From Azure's site:
The Service Bus Relay service enables you to build hybrid applications
that run in both a Windows Azure datacenter and your own on-premises
enterprise environment. The Service Bus relay facilitates this by
enabling you to securely expose Windows Communication Foundation (WCF)
services that reside within a corporate enterprise network to the
public cloud, without having to open up a firewall connection or
requiring intrusive changes to a corporate network infrastructure.
Relay also handle load balancing for you (you can have multiple applications listen at the same endpoint for the majority of the bindings).
The second messaging solution, new in the latest release of the
Service Bus, enables “brokered” messaging capabilities. These can be
thought of as asynchronous, or decoupled messaging features that
support publish-subscribe, temporal decoupling, and load balancing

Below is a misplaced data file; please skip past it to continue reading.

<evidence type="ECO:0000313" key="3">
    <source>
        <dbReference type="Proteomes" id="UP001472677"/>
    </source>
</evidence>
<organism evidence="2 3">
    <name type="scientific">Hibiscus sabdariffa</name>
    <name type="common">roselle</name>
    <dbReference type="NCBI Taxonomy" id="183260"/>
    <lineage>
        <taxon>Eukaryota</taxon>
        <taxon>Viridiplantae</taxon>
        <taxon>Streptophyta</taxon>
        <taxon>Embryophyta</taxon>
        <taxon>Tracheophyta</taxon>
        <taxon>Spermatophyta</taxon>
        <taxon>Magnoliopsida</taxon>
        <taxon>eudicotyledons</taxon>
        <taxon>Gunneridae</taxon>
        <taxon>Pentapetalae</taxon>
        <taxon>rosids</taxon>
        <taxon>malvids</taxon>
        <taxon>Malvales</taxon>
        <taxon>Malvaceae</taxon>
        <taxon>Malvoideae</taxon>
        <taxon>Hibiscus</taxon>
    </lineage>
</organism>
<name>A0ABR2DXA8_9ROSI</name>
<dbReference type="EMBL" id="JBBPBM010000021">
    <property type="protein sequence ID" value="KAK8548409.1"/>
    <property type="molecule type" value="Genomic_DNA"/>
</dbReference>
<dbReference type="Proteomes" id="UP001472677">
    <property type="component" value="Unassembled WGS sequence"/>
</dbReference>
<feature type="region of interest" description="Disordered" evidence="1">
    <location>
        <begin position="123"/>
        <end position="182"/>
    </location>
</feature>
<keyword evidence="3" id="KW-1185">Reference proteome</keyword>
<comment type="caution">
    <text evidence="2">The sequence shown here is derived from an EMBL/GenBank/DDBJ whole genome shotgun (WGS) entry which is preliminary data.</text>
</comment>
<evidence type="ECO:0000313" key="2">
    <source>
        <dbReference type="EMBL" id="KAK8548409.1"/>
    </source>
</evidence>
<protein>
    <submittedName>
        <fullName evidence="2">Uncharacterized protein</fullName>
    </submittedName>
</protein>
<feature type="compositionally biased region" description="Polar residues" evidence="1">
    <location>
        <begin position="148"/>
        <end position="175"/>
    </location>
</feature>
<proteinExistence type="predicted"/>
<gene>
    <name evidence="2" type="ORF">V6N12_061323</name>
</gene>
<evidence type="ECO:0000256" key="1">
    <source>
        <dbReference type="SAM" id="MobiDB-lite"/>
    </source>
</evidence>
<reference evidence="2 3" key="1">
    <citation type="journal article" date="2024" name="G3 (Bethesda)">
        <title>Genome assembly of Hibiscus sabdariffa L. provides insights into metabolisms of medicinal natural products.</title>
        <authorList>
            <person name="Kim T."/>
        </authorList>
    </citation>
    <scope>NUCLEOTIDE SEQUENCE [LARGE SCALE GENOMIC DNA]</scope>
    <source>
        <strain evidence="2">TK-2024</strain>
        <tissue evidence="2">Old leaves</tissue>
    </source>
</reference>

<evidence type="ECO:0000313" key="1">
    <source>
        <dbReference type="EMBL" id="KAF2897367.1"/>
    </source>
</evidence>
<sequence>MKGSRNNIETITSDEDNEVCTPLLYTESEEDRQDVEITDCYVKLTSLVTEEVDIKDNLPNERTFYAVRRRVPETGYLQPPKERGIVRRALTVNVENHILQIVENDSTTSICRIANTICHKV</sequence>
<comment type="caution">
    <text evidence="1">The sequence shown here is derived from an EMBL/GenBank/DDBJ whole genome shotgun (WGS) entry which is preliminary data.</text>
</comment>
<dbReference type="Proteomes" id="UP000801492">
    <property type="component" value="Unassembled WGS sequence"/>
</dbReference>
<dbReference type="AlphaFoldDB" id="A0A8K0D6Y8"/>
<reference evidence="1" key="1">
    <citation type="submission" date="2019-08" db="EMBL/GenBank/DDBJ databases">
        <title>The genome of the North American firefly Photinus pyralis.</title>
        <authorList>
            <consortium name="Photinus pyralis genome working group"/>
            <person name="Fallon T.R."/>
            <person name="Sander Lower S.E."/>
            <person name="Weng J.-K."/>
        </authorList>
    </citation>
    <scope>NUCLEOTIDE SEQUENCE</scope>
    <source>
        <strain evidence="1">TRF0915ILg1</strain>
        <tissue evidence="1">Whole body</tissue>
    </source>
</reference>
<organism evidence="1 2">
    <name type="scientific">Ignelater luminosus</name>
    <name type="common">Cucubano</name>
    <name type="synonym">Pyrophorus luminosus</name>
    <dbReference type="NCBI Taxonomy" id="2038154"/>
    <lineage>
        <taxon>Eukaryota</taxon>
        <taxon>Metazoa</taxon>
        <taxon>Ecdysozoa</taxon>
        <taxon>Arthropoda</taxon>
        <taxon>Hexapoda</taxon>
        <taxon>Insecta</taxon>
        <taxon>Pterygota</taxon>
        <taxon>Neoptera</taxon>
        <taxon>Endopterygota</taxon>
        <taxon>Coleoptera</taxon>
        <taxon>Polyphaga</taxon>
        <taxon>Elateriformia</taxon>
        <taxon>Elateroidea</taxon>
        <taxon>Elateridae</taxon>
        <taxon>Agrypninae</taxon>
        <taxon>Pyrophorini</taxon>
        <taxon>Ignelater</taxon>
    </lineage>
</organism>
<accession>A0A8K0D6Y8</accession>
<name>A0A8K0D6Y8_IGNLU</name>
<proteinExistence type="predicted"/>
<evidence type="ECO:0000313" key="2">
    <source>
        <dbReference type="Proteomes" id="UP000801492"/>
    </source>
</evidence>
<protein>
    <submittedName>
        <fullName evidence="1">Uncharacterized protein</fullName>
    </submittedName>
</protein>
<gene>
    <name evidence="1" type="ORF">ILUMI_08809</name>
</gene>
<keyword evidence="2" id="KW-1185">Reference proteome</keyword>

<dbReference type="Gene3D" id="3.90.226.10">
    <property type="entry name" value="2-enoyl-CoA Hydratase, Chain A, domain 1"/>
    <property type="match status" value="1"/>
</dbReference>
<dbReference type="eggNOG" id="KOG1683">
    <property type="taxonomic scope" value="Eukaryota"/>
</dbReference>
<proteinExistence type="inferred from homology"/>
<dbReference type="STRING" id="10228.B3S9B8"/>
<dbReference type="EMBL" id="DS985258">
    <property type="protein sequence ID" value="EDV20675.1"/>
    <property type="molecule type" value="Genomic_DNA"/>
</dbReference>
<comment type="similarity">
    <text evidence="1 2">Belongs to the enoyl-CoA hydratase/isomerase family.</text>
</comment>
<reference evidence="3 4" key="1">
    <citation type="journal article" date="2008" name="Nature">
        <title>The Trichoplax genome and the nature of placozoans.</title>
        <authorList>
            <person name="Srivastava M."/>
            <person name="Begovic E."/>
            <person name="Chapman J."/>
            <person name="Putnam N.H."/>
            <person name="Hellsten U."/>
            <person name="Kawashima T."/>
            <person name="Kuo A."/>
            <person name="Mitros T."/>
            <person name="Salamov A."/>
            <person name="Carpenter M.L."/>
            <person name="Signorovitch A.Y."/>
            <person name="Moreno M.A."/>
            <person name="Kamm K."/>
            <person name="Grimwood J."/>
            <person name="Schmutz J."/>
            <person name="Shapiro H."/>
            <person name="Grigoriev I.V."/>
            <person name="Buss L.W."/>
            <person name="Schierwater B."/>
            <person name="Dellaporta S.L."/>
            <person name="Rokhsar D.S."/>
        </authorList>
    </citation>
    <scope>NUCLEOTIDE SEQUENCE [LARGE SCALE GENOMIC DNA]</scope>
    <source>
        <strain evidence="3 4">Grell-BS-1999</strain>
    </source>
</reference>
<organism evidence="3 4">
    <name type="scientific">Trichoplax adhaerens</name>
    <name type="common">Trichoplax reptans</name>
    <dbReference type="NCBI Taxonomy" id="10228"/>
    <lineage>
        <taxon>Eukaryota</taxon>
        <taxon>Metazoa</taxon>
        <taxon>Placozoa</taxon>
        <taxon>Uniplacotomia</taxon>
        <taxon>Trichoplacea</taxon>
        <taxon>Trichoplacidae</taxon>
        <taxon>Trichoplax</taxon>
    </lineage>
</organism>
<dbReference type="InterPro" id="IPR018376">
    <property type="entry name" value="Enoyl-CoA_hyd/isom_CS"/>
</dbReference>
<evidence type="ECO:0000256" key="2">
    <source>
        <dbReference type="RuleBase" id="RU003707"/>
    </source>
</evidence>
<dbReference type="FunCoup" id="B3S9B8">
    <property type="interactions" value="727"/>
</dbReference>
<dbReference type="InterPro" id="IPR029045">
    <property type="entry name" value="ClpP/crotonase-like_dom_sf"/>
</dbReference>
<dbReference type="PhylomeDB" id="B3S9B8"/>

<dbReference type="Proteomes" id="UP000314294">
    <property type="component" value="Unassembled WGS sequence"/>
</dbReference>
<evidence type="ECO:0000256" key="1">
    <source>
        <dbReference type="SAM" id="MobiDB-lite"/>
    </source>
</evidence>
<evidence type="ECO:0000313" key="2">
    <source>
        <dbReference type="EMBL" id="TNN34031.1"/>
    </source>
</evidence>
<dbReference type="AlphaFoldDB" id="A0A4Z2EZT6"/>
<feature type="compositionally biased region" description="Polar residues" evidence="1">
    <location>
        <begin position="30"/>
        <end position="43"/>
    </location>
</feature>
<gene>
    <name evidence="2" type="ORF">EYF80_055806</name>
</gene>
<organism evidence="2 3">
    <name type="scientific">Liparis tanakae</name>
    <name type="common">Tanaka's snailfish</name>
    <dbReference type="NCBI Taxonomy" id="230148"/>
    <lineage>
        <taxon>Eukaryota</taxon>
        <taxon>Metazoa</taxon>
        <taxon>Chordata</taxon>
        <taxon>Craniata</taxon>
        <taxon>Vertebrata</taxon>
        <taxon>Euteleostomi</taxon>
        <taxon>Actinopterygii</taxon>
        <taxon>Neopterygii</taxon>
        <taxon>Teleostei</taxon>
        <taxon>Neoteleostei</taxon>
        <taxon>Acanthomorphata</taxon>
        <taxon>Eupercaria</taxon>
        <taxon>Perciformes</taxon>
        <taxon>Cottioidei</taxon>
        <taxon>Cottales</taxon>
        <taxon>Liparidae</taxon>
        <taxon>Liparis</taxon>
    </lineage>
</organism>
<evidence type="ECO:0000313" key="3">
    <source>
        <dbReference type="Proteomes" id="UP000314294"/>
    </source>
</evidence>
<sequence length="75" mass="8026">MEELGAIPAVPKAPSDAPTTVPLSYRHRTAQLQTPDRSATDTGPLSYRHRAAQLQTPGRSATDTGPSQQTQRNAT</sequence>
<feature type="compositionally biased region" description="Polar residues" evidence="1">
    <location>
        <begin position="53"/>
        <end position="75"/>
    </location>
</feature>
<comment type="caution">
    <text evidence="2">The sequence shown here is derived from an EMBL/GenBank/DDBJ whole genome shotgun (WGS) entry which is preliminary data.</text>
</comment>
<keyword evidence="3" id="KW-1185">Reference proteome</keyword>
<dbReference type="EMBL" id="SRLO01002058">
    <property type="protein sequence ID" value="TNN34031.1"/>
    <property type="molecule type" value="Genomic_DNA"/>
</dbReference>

scenarios using the Service Bus messaging infrastructure. Decoupled
communication has many advantages; for example, clients and servers
can connect as needed and perform their operations in an asynchronous
Brokered messaging includes Queues and Topics / Subscriptions that allow you to send / receive messages asynchronously.
The main difference is that for relay, you have applications listening at an endpoint. When you send a message, the application processes that message when it is received. For brokered messaging, the message is stored when it is received by the client and can be processed at any time.